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A drone provides a bird's-eye view of construction on the Lake Oroville emergency spillway/. Ken James/California Department of Water Resources
A drone provides a bird's-eye view of construction on the Lake Oroville emergency spillway/. (Ken James/California Department of Water Resources)

Updated Cost for Oroville Dam Spillway Disaster: $1.1 Billion

Updated Cost for Oroville Dam Spillway Disaster: $1.1 Billion

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The California Department of Water Resources says the cost of the Oroville Dam spillway disaster -- the combined price tag for the emergency response, debris removal and rehabilitating the shattered main spillway structure and adjoining emergency overflow channel -- has hit $1.1 billion.

Wednesday's announcement, made during a telephone media briefing, is the second time this year that the reported cost of the spillway incident has jumped by 25 percent or more. In January, DWR estimated the project cost at $870 million.

The department's original estimate for the cost of the February 2017 spillway failure and its aftermath -- a guess made before the rapid erosion of the emergency spillway prompted the evacuation of about 188,000 people from communities along the Feather River below the dam -- was between $100 million and $200 million.

The agency said the estimated cost of construction has risen from $500 million to $630 million. The estimate for related cleanup work, including agency staff time and future cleanup and restoration of the massive job site, has risen from $210 million to $310 million. The rest of the price tag -- $160 million -- is for the initial emergency response and remains unchanged from earlier this year.

DWR spokeswoman Erin Mellon said during Wednesday's briefing that the $130 million in increased construction costs is due to the need for additional crews to help rebuild the main spillway by Nov. 1 and for work to limit erosion in the adjoining emergency spillway if it overflows again.


To protect the emergency spillway -- a tree- and brush-covered hillside below a quarter-mile-long concrete weir -- engineers have devised a massive concrete splash pad and "cutoff wall." Water would pour down the splash pad and down a long series of steps -- designed to dissipate the energy of flowing water -- before reaching the unpaved portion of the hillside.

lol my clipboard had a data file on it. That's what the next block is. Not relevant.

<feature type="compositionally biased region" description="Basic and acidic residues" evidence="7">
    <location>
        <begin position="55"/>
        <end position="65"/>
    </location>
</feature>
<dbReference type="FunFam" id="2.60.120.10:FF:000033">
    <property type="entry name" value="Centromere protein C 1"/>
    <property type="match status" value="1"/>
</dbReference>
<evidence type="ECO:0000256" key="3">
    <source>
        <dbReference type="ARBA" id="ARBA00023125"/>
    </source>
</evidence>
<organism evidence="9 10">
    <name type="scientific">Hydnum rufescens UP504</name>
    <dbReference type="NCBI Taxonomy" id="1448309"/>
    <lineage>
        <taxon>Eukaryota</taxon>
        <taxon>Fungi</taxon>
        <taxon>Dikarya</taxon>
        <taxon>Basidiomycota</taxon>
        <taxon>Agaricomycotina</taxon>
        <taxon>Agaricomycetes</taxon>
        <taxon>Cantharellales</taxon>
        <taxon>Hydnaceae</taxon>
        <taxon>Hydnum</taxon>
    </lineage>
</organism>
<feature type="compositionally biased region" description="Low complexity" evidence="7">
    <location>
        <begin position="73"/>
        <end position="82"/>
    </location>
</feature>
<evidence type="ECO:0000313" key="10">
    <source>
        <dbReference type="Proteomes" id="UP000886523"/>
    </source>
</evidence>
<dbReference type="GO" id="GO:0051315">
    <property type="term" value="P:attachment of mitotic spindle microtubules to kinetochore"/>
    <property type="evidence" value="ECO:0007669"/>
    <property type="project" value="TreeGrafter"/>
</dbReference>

The cutoff wall, consisting of piles embedded up to 65 feet into the slope, is intended to stop erosion from working its way up the slope and endangering the overflow weir.

It was that kind of "head-cutting" erosion -- which the DWR and some outside experts had earlier dismissed as a serious possibility -- that dam managers feared could lead to an uncontrolled release of water and prompted the Feb. 12, 2017, evacuation orders.

Mellon said Wednesday that crews working for general contractor Kiewit Infrastructure West have needed to do more extensive excavation in the emergency spillway than first anticipated to reach rock sound enough to use as a foundation for the splashpad. The extra work to get down to competent rock, along with the need for additional material to build the splashpad, was a major factor in the increased costs, Mellon said.

The department says it continues to submit project expenditures to the Federal Emergency Management Agency, which may reimburse up to 75 percent of the costs. DWR reported in January that FEMA had reimbursed the state for $87.4 million -- exactly 75 percent -- of the first $116.5 million in spending the agency submitted.

No further FEMA payments have been forthcoming. Asked by a reporter Wednesday whether it was fair to say full federal reimbursement would be a "long and involved" process, Mellon replied, "Yes."

Oroville Dam and Lake Oroville are the principal facilities of the State Water Project. DWR has said that the State Water Contractors, the 28 urban and farm water agencies that get their supplies from the project, are expected to pay for costs not covered by FEMA.

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